Augustine, a fourth-century theologian, sought to justify violence and killing by the Christian. By this point in the history of the empire, Rome had suffered repeated assaults by the barbarians. A fair number of pagan Roman authors were blaming the rise of Christianity for the sorry state of Roman defenses because a state religion that, in its sacred texts, appears to reject violence in favor of a command to love would necessarily undermine the empire’s patriotism as well as its capacity to defend itself against invaders. Thus Augustine followed the lead of his teacher, St. Ambrose, and utilized sources from the pagan philosophers such as Cicero as well as the Old Testament to formulate his argument against non-violence and non-participation in warfare.
Thus the “Just War Theory” was born. The basic structure asserted that: 1. The act of killing is, in itself, not evil, since all persons eventually will die anyway. 2. What is determinative of the moral status of war lies not in its outward aspects but within the interior disposition of those who wage it. 3. Since the temporal order and civil authority are ordained by God and controlled by him [derived from Augustine’s understanding of Romans 13], we are required to obey rightful authority: to obey rightful authority is, ultimately, to show obedience to God himself.
The Bloody History of the Church
The Church had been handed the power of the sword, a power forbidden by Jesus. Fused with the Empire, the Church began conquering lands throughout Europe, forcing them to become baptized or else die a violent death. Moreover, the enemies of the Empire, by default, became the enemies of the Church. Paul’s clarification of Christ’s command for enemy love, would be abandoned:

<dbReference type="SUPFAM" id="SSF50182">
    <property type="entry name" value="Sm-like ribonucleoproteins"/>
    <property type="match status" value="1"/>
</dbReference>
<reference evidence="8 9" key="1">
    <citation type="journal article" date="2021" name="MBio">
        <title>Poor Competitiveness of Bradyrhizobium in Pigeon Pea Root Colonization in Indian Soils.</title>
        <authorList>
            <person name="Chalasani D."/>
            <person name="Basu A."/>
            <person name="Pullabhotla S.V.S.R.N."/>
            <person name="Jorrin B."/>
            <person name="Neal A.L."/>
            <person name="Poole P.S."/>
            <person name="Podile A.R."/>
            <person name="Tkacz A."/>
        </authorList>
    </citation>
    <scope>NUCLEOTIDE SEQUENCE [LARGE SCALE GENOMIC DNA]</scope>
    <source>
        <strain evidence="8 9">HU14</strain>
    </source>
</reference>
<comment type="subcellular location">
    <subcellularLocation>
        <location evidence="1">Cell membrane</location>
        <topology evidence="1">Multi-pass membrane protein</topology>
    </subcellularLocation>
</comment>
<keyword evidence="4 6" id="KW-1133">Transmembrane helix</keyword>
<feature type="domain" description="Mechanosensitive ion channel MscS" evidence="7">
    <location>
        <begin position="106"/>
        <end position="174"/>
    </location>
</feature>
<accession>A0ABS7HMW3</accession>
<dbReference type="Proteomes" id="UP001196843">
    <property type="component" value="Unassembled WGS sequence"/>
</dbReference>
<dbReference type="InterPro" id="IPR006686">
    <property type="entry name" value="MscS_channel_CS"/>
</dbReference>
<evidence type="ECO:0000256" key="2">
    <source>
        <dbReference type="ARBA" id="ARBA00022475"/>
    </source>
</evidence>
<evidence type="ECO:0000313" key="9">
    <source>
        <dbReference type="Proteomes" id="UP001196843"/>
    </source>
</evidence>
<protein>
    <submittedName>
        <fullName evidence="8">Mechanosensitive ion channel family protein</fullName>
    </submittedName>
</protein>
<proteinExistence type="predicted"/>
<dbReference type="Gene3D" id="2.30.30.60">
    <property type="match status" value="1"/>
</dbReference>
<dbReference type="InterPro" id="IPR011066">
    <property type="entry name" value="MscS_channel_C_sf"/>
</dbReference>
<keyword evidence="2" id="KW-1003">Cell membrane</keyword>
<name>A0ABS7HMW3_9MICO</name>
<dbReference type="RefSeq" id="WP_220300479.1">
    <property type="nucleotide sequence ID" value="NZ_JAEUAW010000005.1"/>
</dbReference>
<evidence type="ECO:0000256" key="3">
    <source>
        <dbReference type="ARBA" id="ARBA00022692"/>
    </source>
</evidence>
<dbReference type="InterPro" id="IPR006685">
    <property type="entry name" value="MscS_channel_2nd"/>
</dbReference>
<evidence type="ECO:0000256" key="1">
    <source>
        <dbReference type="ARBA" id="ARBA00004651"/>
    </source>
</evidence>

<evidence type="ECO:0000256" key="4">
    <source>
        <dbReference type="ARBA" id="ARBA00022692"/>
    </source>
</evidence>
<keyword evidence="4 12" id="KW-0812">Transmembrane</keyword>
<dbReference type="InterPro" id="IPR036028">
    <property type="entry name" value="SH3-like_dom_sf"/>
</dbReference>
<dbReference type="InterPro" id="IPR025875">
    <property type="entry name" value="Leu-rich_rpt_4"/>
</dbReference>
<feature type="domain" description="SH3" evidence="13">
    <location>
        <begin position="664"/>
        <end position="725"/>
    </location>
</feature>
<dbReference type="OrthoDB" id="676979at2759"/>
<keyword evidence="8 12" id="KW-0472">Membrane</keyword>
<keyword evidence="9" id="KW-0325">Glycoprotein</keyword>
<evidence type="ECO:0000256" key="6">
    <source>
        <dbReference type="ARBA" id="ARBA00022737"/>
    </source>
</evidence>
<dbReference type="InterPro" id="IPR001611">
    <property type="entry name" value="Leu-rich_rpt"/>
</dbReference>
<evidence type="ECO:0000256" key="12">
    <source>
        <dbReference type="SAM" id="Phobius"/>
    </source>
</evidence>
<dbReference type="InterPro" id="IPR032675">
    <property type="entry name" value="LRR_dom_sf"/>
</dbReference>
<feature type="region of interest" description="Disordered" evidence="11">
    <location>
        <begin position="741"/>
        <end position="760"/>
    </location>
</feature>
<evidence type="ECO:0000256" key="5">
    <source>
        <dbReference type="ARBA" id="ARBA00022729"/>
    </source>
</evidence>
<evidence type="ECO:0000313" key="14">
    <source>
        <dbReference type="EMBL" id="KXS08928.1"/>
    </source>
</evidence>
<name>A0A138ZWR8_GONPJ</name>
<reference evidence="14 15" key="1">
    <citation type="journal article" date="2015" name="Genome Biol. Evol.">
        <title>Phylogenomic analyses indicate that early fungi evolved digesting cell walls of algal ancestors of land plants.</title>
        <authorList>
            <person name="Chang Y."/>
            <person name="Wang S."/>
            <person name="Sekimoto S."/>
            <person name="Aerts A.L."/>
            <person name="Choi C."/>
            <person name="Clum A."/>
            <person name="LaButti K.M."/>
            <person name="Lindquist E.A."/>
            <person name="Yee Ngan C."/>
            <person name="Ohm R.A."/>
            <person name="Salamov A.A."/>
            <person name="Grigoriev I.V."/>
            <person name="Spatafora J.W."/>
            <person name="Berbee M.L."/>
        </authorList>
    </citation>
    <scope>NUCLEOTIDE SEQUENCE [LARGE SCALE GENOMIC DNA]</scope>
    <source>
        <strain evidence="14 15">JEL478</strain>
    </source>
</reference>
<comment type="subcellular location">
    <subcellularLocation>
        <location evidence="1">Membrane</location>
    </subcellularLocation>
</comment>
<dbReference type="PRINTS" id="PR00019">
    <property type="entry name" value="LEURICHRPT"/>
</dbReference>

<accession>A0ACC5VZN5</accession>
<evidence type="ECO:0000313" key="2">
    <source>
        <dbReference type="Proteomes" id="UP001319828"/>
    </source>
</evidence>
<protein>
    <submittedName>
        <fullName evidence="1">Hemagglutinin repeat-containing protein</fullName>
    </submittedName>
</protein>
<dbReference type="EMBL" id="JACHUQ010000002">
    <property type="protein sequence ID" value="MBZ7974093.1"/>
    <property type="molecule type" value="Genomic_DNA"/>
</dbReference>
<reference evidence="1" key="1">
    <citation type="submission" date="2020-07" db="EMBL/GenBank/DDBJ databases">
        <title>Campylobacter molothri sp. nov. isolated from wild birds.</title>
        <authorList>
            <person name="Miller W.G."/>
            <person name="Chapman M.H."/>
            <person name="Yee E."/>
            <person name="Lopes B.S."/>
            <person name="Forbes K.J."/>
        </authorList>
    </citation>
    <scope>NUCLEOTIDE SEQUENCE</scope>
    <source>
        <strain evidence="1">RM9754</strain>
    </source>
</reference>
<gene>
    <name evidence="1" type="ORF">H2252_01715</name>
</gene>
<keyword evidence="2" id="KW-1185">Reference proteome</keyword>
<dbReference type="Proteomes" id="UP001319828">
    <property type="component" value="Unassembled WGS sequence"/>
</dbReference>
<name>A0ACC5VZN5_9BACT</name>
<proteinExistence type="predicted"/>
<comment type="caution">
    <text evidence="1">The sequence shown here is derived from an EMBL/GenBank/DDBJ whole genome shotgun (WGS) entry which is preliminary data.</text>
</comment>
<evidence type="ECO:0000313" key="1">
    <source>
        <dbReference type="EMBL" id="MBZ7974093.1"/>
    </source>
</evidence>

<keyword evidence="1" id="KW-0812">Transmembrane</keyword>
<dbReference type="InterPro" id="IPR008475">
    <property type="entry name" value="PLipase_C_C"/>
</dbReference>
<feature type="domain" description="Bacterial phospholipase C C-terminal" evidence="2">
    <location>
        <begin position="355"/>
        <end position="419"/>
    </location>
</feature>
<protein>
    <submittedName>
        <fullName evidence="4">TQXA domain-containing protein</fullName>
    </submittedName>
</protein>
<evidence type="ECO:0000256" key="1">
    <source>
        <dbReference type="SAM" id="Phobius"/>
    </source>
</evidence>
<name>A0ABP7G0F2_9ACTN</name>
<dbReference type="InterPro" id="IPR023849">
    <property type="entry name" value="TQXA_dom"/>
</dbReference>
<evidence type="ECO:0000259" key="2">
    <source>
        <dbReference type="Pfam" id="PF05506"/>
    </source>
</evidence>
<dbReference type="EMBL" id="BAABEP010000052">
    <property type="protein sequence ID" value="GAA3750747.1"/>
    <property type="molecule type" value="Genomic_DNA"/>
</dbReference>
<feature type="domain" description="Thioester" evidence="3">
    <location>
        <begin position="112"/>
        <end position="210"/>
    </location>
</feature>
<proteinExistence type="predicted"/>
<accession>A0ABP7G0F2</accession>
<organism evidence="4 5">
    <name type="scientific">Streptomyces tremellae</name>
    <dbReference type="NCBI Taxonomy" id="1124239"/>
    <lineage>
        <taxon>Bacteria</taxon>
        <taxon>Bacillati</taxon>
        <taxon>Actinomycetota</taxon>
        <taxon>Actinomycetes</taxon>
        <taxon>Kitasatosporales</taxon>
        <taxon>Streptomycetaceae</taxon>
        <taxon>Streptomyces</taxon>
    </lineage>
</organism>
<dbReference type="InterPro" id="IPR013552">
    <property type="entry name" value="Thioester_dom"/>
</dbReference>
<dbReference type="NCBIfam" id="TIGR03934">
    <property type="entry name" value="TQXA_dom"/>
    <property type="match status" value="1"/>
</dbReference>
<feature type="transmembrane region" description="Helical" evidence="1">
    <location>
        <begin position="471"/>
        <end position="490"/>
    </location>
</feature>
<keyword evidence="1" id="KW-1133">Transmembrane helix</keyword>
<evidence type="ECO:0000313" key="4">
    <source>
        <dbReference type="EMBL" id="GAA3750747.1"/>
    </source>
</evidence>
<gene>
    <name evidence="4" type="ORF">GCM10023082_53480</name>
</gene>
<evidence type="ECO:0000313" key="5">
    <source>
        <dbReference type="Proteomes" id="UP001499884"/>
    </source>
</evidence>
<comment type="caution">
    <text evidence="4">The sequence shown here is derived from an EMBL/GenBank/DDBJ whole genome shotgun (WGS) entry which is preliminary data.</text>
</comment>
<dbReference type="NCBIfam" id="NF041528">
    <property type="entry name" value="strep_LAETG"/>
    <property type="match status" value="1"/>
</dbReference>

For our struggle is not against flesh and blood, but against the rulers, against the authorities, against the powers of this dark world and against the spiritual forces of evil in the heavenly realms.
In the most wicked reversal, the cross became the Christian symbol of killing for Christ, rather than dying for him and the gospel. The Empire lavished the Church with riches, resources, status, and power. In return, the Church lavished the Empire with the theology to support its violent rule, by ignoring the teachings of Jesus.
Christian theology shifted from being “Christocentric” to “Bibliocentric” in order to support theocracy, wars, riches, mandatory tithing, and the divine right of kings.
Throughout the Middle Ages and into the Renaissance, millions were burned at the stake, hung, beheaded, or executed in other ways by the Church. Thousands upon thousands were tortured in unthinkable ways, in an attempt to elicit a confession of faith in the Savior and the Church. Some of the torturing devices were even inscribed with the statement: “Glory be only to God.”
During the Reformation in the sixteenth and seventeenth centuries, almost every Christian denomination fought each other, killing Catholics and Anabaptists by the hundreds. Reformers used the Bible as a flat revelation, and talked about “the authority of Scripture” more than “the authority of Jesus.” This misuse of Scripture allowed Protestant nations to fight wars against Catholic nations, all in the name of God.